Boston for Chocolate Lovers

by SLA New England member Nicole Dutton, MLIS — Librarian and Records Management Analyst at the Charles S. Morgan Technical Library of the National Fire Protection Agency

Boston’s culinary reputation is mired in historical cliché — chowdah, lobstah, and baked beans. And that’s fine for folks who like that sort of thing. (We do have really exceptional chowder and lobster… But that’s another blog post.) But let’s face it, why would you eat that when there’s chocolate?

Herewith, a tour of the best places to eat chocolate while you’re in the city.

  1. L.A. Burdick in Harvard Square
    This tiny shop on Brattle Street is my preferred source for a chocolate fix. Their drinking chocolate is transcendent and worth the hefty price tag. A small (the size of an espresso cup) will run you $4 and is rich enough to satisfy most everyday chocolate cravings. If your need is greater, it comes in larger sizes, too. If you like your sweets cold, their iced chocolate drink served in a tall narrow glass at one of the handful of tables. The shop also sells pastries, coffee, and tea, but, frankly, I’ve never had them. Why? The chocolate is right there.

    There is also a counter that sells luscious high-end bonbons (at luscious high-end prices). They are most famous for their chocolate mice with little colorful tails but I can also suggest the caramel trio and the chocolate cigar, filled with cognac-flavored ganache.

  2. Taza Chocolate in Somerville
    A few more stops outbound on the Redline, you’ll find Taza. This is perfect for those who want to get into the nitty gritty of their chocolate. Stone-ground bars and discs have a rustic texture and the flavors harken back to the Mexican roots with variations like guajillo chili and cinnamon. You can tour the factory (make reservations online at the link above) for a detailed look at just how your chocolate gets made. If that seems like too much work, simply pick up their nubbly discs at shops around the city.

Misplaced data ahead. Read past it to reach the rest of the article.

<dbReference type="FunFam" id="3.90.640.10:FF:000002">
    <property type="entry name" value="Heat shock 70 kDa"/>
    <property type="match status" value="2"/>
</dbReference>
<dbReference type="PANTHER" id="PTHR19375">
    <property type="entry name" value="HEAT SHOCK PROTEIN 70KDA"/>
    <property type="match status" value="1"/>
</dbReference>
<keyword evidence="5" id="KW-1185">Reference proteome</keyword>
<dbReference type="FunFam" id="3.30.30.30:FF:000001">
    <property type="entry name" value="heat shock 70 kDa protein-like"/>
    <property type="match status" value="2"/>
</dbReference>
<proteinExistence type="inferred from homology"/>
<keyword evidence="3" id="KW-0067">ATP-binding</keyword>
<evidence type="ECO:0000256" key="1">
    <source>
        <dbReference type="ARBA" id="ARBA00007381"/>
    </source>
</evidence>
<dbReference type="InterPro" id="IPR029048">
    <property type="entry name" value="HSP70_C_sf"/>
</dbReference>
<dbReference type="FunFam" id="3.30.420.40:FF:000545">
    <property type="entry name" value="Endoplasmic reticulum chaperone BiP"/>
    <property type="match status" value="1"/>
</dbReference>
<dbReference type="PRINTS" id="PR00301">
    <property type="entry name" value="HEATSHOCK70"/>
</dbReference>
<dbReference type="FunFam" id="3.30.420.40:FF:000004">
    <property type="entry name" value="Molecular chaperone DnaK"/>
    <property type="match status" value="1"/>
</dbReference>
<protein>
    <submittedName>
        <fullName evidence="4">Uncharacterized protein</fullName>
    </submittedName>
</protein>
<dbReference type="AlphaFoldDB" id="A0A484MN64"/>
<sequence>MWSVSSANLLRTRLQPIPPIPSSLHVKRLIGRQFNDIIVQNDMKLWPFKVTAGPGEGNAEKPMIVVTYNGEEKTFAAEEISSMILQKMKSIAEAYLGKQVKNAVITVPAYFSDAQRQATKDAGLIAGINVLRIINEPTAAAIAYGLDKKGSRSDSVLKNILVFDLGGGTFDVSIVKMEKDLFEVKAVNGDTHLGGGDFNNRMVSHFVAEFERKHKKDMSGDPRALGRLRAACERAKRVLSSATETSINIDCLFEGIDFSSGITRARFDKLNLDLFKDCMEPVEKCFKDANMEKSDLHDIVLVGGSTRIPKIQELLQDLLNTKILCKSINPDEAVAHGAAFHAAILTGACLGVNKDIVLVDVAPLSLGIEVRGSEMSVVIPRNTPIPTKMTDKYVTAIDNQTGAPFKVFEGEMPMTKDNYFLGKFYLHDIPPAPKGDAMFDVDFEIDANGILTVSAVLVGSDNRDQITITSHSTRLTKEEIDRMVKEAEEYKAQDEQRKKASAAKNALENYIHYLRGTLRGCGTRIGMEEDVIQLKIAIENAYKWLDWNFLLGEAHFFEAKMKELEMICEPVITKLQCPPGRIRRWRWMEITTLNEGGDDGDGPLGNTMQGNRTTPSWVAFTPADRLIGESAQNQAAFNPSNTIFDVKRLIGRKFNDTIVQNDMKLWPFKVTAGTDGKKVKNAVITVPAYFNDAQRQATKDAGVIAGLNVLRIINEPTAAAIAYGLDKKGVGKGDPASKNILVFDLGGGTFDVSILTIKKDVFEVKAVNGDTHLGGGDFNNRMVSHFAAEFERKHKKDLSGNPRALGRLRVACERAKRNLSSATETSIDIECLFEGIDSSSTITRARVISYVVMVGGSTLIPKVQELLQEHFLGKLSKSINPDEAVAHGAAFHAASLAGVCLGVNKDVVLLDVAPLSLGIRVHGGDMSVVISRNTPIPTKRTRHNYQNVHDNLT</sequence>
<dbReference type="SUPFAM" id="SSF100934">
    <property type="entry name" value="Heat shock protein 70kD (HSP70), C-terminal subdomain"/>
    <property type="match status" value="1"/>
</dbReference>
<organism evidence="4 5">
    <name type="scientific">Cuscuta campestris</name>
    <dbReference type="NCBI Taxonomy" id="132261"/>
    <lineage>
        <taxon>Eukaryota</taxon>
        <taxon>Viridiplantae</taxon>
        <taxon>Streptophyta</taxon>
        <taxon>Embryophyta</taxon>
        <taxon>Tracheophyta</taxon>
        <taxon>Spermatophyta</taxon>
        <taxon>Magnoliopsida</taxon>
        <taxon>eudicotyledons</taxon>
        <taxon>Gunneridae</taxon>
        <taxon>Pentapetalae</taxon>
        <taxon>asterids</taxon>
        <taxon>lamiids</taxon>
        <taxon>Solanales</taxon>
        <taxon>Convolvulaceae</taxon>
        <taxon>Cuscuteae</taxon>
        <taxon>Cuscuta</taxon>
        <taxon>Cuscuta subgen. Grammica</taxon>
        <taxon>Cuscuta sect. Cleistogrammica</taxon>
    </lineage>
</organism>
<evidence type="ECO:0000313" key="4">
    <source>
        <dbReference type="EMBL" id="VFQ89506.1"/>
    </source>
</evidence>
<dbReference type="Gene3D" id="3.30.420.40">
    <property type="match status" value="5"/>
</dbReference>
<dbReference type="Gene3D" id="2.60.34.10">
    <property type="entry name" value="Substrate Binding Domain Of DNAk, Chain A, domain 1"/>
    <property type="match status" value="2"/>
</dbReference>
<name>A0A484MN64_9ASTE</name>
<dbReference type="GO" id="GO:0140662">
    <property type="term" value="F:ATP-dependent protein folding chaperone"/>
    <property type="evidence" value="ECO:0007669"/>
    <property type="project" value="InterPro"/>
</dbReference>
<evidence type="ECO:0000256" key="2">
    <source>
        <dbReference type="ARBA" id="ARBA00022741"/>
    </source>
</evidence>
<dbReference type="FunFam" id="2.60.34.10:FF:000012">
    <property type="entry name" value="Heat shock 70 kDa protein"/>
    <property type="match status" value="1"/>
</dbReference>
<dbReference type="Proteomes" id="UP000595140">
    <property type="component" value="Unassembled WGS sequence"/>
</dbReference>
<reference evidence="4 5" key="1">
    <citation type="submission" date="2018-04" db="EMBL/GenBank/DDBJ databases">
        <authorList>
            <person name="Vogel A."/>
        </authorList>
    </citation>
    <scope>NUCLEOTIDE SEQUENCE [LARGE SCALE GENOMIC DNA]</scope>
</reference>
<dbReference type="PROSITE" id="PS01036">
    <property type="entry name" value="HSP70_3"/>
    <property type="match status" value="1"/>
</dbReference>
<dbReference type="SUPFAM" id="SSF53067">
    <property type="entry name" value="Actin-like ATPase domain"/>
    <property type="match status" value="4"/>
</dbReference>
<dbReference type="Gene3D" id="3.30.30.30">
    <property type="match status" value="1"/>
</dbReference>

3. Captain Jackson’s Historic Chocolate Shop in Boston
    If you don’t want to go all the way out to Somerville, but still want to see your chocolate getting made, consider this historical demonstration (and tasting) on the campus of the Old North Church. You get to see costumed re-enactors processing chocolate the way that it would have been during the Colonial era. It’s educational chocolate!  No, really! It’s a great stop if you’re on the Freedom Trail and need to get your cocoa fix.

    Plus, it’s in the North End, so you’re practically right next to….

  4. Mike’s Pastry and Modern Pastry
    I happen to prefer my chocolate straight, but I understand that not everyone shares my tastes. If you want your chocolate enrobing beautiful pastries or as pastry cream inside pâte à choux, then consider these two tourist stalwarts of the North End. Mike’s is more popular by far (you’ll see people all over the city carrying the distinctive white boxes with blue writing, tied with red-and-white bakery string) and you may have to fight throngs of crowds to get to the counter. It’s a bit of a free-for-all, but the pastry is quite excellent. They are most famous for their cannoli. That said, Modern, down the street, is just as good, if less famous, and usually has shorter lines.
  5. Flour Bakery at four locations in Boston and Cambridge
    If you like your chocolate baked into cookies, cakes, and tarts, you’ve got to visit Flour. Joanne Chang, who wrote a cookbook of the same name, make a glorious assortment of nibbles and treats, like the grown-up bake sale of your dreams. Consider the “chunky Lola,” a cookie loaded with oats, chocolate, coconut, and toasted pecans. Purists may want the “tcho double chocolate with walnuts,” which is best described as experiment in just how much chocolate can you put into one cookie. (A lot.) You can also grab non-chocolate things like breakfast foods and sandwiches, if you feel the need.
  6. The Chocolate Bar at Cafe Fleuri in Boston
    For a really hard-core fix, make reservations at the Chocolate Bar on Saturday at the Hotel Langham. It’s literally an all-you-can-eat chocolate buffet with more than 100 different dishes, from crepes and Boston creme pie to bread pudding and ice cream sundaes. This is the pinnacle of chocolate in Boston. Or, rather, one of them. The other is …
  7. The Chocolate Walking Tour in the South End
    A two-and-a-half hour walking tour of one of the city’s most chichi neighborhoods, sampling chocolate as you go.  Despite the long time, it’s really only about a mile hike, with lots of delicious stops along the way to rest your feet. The South End is a culinary hotbed and the tour will teach you about buying, using, preparing, and eating the beautiful chocolate you can find here.

    Sadly, both the tour and the buffet are on Saturdays only, so you need to choose one or the other. Reserve your place soon.  Finally, I’d be remiss if I didn’t mention…

  8. Ye Olde Pepper Candy Companie in Salem
    The country oldest candy shop isn’t in Boston, but if you go on a road trip to Salem you should stop by. They carry the usual assortment of candy shop chocolates and truffles, as well as some unique old-fashioned options like Gibralters and Black Jacks.